Variability in Contraception Choices and Abortion Rates among Female Garment Factory Workers in Urban and Rural Cambodia
Background: Modern contraceptives are effective in preventing unwanted pregnancies and therefore the potential to reduce abortion rates. There is a need for information about how rates of contraceptive use and abortion vary across Cambodia and the relationship between the prevalence of modern contraception use and abortion rates. This study compares the use of contraception and abortion among female garment factory workers in rural and urban areas of Cambodia. Method: Cross-sectional surveys were conducted with 1701 women working in eleven garment factories in rural and urban areas of Cambodia. Sexual and reproductive health data were collected using Audio-Assisted Survey Interviews and analysed using STATA 14 software. Findings: Over 70% of the respondents were less than 30 years of age across both rural and urban settings and over 50% have only primary education, thus the study population was largely young women with limited education. A significantly higher proportion of the rural women earned over $200 in the previous month compared with their urban counterparts. The majority of the urban women (51.5%) were married, while single women (46.9%) made up the largest group working in the rural factories. A significantly larger proportion of women in the rural areas (83.9%) were sexually active compared to the urban women (50.9%). More women from the rural areas (41.4%) had been pregnant at some time compared with the urban population (37.7%). The use of any contraceptive method among sexually active women was significantly higher in the rural areas (80.1%) compared to the urban areas (65.7%) with p-value=0.000. However, among those women who used contraception, the prevalence of modern contraception use was slightly higher in the urban population (68.8% urban, 63.4% rural, p-value=0.1). For women who had a history of pregnancy the abortion prevalence was higher among rural women (43.8%) compared to their urban counterparts (37.7%). Regression analysis showed that after adjustment for the demographic variables (age, relationship status, income, education) only age and relationship status had a significant influence on the use of modern contraception.Single females who were sexually active and older women, who had potentially completed their families, were more likely to choose modern contraception. Conclusion: Although overall the use of contraception was higher among rural women, the use of modern contraception was higher among urban women.This finding may partly explain the higher rates of abortion among women in the rural areas as traditional contraception methods have higher failure rates and are more likely to result in an unplanned pregnancy.Despite the regional variation, the high rates of abortion across the country suggest there is a need for improve education on family planning among female garment factory workers in Cambodia.
A Qualitative Exploration of the Sexual and Reproductive Health Practices of Adolescent Mothers from Indigenous Populations in Ratanak Kiri Province, Cambodia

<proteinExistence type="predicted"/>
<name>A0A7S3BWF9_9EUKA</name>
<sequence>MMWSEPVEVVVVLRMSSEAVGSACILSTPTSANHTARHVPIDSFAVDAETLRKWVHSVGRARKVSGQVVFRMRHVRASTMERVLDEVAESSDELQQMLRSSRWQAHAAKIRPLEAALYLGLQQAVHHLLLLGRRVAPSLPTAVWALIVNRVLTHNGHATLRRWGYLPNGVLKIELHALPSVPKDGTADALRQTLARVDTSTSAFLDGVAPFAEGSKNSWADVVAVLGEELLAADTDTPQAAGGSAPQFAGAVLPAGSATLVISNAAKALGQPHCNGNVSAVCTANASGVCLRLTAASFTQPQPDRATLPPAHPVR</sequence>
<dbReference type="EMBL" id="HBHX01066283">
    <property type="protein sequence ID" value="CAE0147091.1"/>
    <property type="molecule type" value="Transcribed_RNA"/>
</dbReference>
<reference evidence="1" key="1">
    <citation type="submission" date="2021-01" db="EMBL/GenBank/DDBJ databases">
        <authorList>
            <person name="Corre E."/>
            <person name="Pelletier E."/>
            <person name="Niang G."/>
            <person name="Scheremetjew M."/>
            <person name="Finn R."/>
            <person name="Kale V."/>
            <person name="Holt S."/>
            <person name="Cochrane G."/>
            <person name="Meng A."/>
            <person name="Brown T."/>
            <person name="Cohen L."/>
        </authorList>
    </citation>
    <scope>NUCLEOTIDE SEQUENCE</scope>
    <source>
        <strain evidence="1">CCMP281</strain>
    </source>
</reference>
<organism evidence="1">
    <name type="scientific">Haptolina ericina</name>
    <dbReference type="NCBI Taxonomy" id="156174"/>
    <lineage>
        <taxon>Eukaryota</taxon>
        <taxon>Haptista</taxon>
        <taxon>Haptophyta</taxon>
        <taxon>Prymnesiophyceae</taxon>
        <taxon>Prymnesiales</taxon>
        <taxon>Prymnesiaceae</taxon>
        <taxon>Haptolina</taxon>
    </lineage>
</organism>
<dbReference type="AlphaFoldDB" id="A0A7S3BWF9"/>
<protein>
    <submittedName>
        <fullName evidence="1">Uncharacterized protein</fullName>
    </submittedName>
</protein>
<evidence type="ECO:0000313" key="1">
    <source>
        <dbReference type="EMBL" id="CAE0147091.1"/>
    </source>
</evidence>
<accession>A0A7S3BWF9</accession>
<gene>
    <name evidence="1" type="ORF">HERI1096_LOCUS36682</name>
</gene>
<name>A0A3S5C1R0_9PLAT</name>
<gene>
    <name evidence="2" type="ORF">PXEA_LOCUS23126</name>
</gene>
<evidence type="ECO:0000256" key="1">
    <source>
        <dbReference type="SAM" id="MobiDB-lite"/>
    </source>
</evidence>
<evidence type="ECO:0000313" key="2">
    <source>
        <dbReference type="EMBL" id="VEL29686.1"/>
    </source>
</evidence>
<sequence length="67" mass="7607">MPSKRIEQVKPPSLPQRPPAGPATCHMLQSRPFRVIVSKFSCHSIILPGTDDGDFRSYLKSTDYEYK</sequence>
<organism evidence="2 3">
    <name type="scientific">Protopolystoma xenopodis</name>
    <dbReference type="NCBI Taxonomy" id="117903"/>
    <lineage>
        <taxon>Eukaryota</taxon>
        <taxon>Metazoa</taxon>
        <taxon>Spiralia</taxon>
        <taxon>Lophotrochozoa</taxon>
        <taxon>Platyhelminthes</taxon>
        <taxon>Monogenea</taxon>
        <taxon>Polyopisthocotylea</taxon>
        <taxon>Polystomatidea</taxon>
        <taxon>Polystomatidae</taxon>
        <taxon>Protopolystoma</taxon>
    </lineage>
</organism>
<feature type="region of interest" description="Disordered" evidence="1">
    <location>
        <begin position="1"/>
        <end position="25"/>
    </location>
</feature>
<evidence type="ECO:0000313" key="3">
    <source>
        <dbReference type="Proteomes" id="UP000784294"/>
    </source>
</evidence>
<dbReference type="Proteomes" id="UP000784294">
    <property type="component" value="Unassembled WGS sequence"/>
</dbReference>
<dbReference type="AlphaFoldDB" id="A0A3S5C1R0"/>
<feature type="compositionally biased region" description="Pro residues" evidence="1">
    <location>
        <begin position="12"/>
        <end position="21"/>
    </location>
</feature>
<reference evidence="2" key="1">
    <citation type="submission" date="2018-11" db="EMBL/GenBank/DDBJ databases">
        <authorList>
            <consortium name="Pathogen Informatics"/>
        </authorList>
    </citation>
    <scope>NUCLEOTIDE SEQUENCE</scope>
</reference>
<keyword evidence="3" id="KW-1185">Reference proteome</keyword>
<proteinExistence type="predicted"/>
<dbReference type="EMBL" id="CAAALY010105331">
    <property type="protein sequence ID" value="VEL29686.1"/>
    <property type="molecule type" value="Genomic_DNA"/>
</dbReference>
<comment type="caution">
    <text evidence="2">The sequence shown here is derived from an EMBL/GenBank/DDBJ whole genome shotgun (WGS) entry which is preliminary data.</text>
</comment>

Adolescent pregnancy presents a significant public health challenge for Cambodia. Despite declines in the overall fertility rate, the adolescent fertility rate is increasing. Adolescent pregnancy is particularly problematic in the Northeast provinces of Ratanak Kiri and Mondul Kiri where 34 percent of girls aged between 15 and 19 have begun childbearing; this is almost three times Cambodia’s national average of 12 percent. Language, cultural and geographic barriers have restricted qualitative exploration of the sexual and reproductive health (SRH) challenges that face indigenous adolescents in Northeast Cambodia. The current study sought to address this gap by exploring the SRH practices of adolescent mothers from indigenous populations in Ratanak Kiri Province. Twenty-two adolescent mothers, aged between 15 and 19, were recruited from seven indigenous villages in Ratanak Kiri Province and asked to participate in a combined body mapping exercise and semi-structured interview. Participants were given a large piece of paper (59.4 x 84.1 cm) with the outline of a female body and asked to draw the female reproductive organs onto the ‘body map’. Participants were encouraged to explain what they had drawn with the purpose of evoking conversation about their reproductive bodies. Adolescent mothers were then invited to participate in a semi-structured interview to further expand on topics of SRH. The qualitative approach offered an excellent avenue to explore the unique SRH challenges that face indigenous adolescents in rural Cambodia. In particular, the use of visual data collection methods reduced the language and cultural barriers that have previously restricted or prevented qualitative exploration of this population group. Thematic analysis yielded six major themes: (1) understanding of the female reproductive body, (2) contraceptive knowledge, (3) contraceptive use, (4) barriers to contraceptive use, (5) sexual practices, (6) contact with healthcare facilities. Participants could name several modern contraceptive methods and knew where they could access family planning services. However, adolescent mothers explained that they gained this knowledge during antenatal care visits and consequently participants had limited SRH knowledge, including contraceptive awareness, at the time of sexual initiation. Fear of the perceived side effects of modern contraception, including infertility, provided an additional barrier to contraceptive use for indigenous adolescents. Participants did not cite cost or geographic isolation as barriers to accessing SRH services. Child marriage and early sexual initiation were also identified as important factors contributing to the high prevalence of adolescent pregnancy in this population group. The findings support the Ministry of Education, Youth and Sports' (MoEYS) recent introduction of SRH education into the primary and secondary school curriculum but suggest indigenous girls in rural Cambodia require additional sources of SRH information. Results indicate adolescent girls’ first point of contact with healthcare facilities occurs after they become pregnant. Promotion of an effective continuum of care by increasing access to healthcare services during the pre-pregnancy period is suggested as a means of providing adolescents girls with an additional avenue to acquire SRH information.